November 27, 2017

Farmhouse Life


You’d think you’d just walked into an episode of an HGTV show.

A newly constructed farmhouse, complete with exposed beams, an open concept and a kitchen island, now overlooks the College Farm. But it’s been more than a 30-minute investment. 

“The house took over three years to construct, with most of the work being done by those from the Guilford community. Students played a major role in the construction process,” explains David Petree, Director of Environmental Sustainability and one of the people heavily involved in building the new home. “Nearly all of the wood finishing — walls, floors, ceiling and exterior — was done using lumber saw-milled from fallen trees on Guildford’s campus. The trees used include red and white oak, maple, walnut, poplar, cedar, white pine and white ash.” 

Nick and Audrey Mangili, Farm Manager and Bonner Center Coordinator, respectively, will soon move in. 

“What excites me most about moving into the farmhouse is being so close to the farm,” Audrey says, “although we will miss the privacy and secluded feel of our brick ranch in the Guilford Woods. I’m also excited about being able to landscape around the house and have a little permaculture garden — we have so little sunlight in the woods and the deer are everywhere!”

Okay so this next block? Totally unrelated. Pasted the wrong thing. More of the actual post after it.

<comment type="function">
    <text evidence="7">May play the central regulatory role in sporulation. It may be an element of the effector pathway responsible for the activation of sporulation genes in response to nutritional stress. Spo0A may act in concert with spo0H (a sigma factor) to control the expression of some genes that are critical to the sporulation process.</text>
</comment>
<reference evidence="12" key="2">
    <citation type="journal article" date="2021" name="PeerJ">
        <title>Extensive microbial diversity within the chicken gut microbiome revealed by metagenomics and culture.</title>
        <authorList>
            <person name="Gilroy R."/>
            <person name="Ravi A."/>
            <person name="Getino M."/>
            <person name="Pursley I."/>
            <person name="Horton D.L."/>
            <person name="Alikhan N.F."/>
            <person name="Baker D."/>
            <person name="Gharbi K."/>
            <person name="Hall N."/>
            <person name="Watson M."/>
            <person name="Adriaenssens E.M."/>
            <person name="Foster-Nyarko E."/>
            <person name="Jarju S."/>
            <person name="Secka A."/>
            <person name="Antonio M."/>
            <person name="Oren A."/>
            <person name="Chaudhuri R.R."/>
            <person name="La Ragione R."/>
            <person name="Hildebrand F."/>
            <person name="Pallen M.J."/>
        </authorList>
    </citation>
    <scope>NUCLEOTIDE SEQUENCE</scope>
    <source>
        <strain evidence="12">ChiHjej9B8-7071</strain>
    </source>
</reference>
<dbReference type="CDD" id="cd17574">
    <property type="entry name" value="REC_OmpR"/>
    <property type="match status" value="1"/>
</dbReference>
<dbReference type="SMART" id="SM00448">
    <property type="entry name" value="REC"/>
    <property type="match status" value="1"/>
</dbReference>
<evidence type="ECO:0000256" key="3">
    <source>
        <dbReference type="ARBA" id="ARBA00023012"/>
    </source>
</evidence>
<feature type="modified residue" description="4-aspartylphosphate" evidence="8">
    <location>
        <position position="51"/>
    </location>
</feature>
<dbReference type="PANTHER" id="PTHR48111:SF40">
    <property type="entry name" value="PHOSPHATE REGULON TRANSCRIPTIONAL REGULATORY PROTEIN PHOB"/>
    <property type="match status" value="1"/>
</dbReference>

“We have always believed that the farm manager should live on the farm,” David says. “We expect living on site will offer numerous advantages.”

Committed to Sustainability

Using lumber from the Guilford Woods is not where the commitment to sustainability begins or ends. The farm itself is a testament to Guilford’s sustainable practices

Recently, on the farm, it’s been about protecting the vegetables from the year’s first frosts. Nick, with help from student interns, covers the broccoli and harvests peppers, while leaving some of the winter mixed greens to weather the cold. The food simultaneously serves students in Guilford’s cafeteria and patrons in communities with limited access to grocery stores and fresh produce. On another part of the farm, chickens pick and scratch a patch of field, tilling it without the use of the tractor. 

“I really enjoy showing students and the community that sustainable farming practices can be profitable,” Nick says. “And my passion is food justice,” Audrey says. “It’s been such a pleasure to work with a diverse and motivated group of students and to be able to mentor and walk alongside them.” 

As Bonner Coordinator, Audrey is a huge part of why Guilford’s students have so many opportunities to work and volunteer in service of addressing food insecurity, among other community issues. 

“We have a great network of community partners that have allowed us to grow our service-learning sites and connect more deeply to our Greensboro community. This year has been especially eventful with the beginning of the Mobile Oasis Farmer's Market this fall,” she says. 

The Mobile Oasis project, on average, makes four or five stops a week, selling in Greensboro’s food deserts and improving access to nutritious and affordable food. Through the project, Guilford has developed and sustained meaningful relationships with the Department of Health and Humans Services, local farmers, community organizers, and the Mustard Seed Clinic in the Cottage Grove neighborhood, one of the Mobile Oasis’ regular stops. 

Interested in learning more about Guilford College’s commitment to sustainability? Schedule a visit and tour the farm yourself!
 


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